Eva Ekvall: Former Miss Venezuela dies of breast cancer aged 28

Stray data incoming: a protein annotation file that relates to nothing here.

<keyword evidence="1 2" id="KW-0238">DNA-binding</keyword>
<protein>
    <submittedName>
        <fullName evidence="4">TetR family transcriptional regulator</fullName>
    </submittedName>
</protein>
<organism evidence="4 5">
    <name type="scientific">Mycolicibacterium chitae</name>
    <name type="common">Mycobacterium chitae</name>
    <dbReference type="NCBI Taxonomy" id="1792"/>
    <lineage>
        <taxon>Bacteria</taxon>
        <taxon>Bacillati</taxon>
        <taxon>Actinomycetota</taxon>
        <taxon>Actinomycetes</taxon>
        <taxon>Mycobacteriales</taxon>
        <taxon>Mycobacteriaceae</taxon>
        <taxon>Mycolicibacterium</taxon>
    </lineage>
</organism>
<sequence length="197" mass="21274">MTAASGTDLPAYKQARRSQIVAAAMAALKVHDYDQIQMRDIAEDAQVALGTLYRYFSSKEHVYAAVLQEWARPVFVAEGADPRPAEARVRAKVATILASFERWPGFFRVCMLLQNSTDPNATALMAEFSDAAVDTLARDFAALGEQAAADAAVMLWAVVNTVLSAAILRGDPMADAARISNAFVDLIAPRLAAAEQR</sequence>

By http://www.dailymail.co.uk/home/search.html?s=&authornamef=Lydia+Warren" class="author" rel="nofollow - Lydia Warren - Updated: 03:36 EST, 20 December 2011Former Venezuelan beauty queen Eva Ekvall has died from breast cancer aged just 28.The mother-of-one died on Saturday in a Houston, Texas hospital after a two year struggle with the disease, her family said.Famous in her teenage years for her beauty, Ms Ekvall went on to become a news anchor, author and one of her home country's greatest cancer charity advocates.Tragic: Eva Ekvall, pictured as she is crowned Miss Venezuela in 2000, has died from breast cancer aged 28Born to an American father and Jamaican mother, she was working in a clothes store in Caracas when she was spotted by a modelling agency scout.'To me that was ridiculous,' she told the Guardian earlier this year. 'I thought I was overweight. I just couldn't be a model.'But one day I got fired so I took a cab and went to the modelling agency. Once they saw me they said they had the next Miss Venezuela right there.'Aged 17, she was crowned Miss Venezuela in 2000. The following year, she was third runner-up in the Miss Universe pageant in Puerto Rico.Beauty: Aged 18, Ekvall, second from left, was third runner-up in the Miss Universe pageant in Puerto RicoStunning: Ms Ekvall went on to become a model and news anchor for Venevision in her home countryThe journalism graduate became a model, actress and television news anchor for Venevision.She was diagnosed with advanced breast cancer in February 2010, and underwent eight months of treatment including chemotherapy, radiation and a mastectomy. http://s6.postimg.org/nhyus8929/imageedit_68_3515613827.jpg - search engines - 'In the beginning I wasn't sure if I looked good or not. Then I realised that wasn't the point. I wasn't supposed to look good, I had cancer'Eva Ekvall on taking photographs for her book, Fuera de FocoShe had noticed a lump in her breast months earlier but thought her body was changing due to her pregnancy.'I was very angry because I http://www.sport.net/ - http://www.sport.net/ - should have known,' she said at the time. 'My aunt had breast cancer twice and my grandmother died from breast cancer. And I just let time go.'With honest portraits provided by photographer Roberto Mata, she wrote the book Fuera de Foco - translated as Out of Focus - to chronicle her struggle with the disease.'The pictures were very shocking because nobody had ever seen me that way. Nobody had seen me bald, without make-up,' Ekvall said of the book, which also included emails from her family and friends.Loss: A fresh-faced Ekvall in April 2010, two months after she was diagnosed with advanced breast cancer'In the beginning I wasn't sure if I looked good or not. Then I realised that wasn't the point. I wasn't supposed to look good, I had cancer.'Legacy: Ekvall and her book are credited with a rise in Venezuelan women having breast examinationsIt is widely credited with raising awareness of the disease in Venezuela.She knew her book would shock a nation where beauty queens are major celebrities and cosmetic surgery is commonplace.'It's absurd that there should be a taboo about breast cancer in a country of breast implants, where women have few reservations about showing off their surgically-enhanced breasts,' she told BBC Mundo in March.Speaking to newspaper El Nacional, she added she had 'needed to send the message of the need for cancer prevention'.Ms Ekvall went on to become an advocate for a cancer awareness group SenosAyuda.She is also credited with a reported increase in the number of women going for breast examinations.But many Venevision viewers were unaware of her illness as she wore a wig and makeup.'It's painful to look at yourself in the mirror,' she told the Guardian in February this year.'Your face gets swollen. You lose every single hair in your body your eyebrows, your eyelashes.'You become some weird animal or something, you don't recognise yourself.'That was scary. Especially because my job has to do with my looks. I had to look decent and not appear sick.'Battle: Ms Ekvall, pictured, documented her struggle with the disease in a book Fuera de Foco - or Out of FocusLoss: Ms Ekvall, pictured with her daughter, thought a lump in her breast was due to her pregnancyShe was married to radio producer John Fabio Bermudez and had a two-year-old daughter, Miranda.In her book, Ms Ekvall described her joy at having a daughter, writing 'that happiness, although [Miranda] may not know it or understand it, keeps me alive today'.On Sunday, her husband posted a photograph of the two holding hands on Twitter, writing: 'Always together ... I love you wife.'In a statement, Ekvall's family said her remains were being cremated in Houston on Monday.'Sadly, cancer had the last word,' writer Leonardo Padron told Globovision.Family: Ekvall, left, leaves behind her husband John Fabio Bermudez and their two-year-old daughter MirandaLoved: On Sunday, Bermudez posted a photo of the two holding hands, writing 'Always together. I love you wife'She had demonstrated 'extraordinary calm and courage in her fight against cancer', Padron added.SenosAyuda, a Caracas-based breast cancer awareness group, said in a tribute on its website that the former beauty queen's legacy will help thousands of Venezuelan woman in the future.'Thank you for so much in so little time,' the tribute said in Spanish, according to Reuters.As well as her husband and daughter, Ms Ekvall is survived by her parents and her brother.A service is to be held in Venezuela once her remains are returned to the country. http://s6.postimg.org/vft9tvmch/imageedit_73_6336394127.jpg - site to search at - http://s6.postimg.org/dw5abxhwh/imageedit_67_2575863145.jpg - site to search at - http://www.gaiaonline.com/journal/?mode=view&post_id=38521481&u=37934027 - -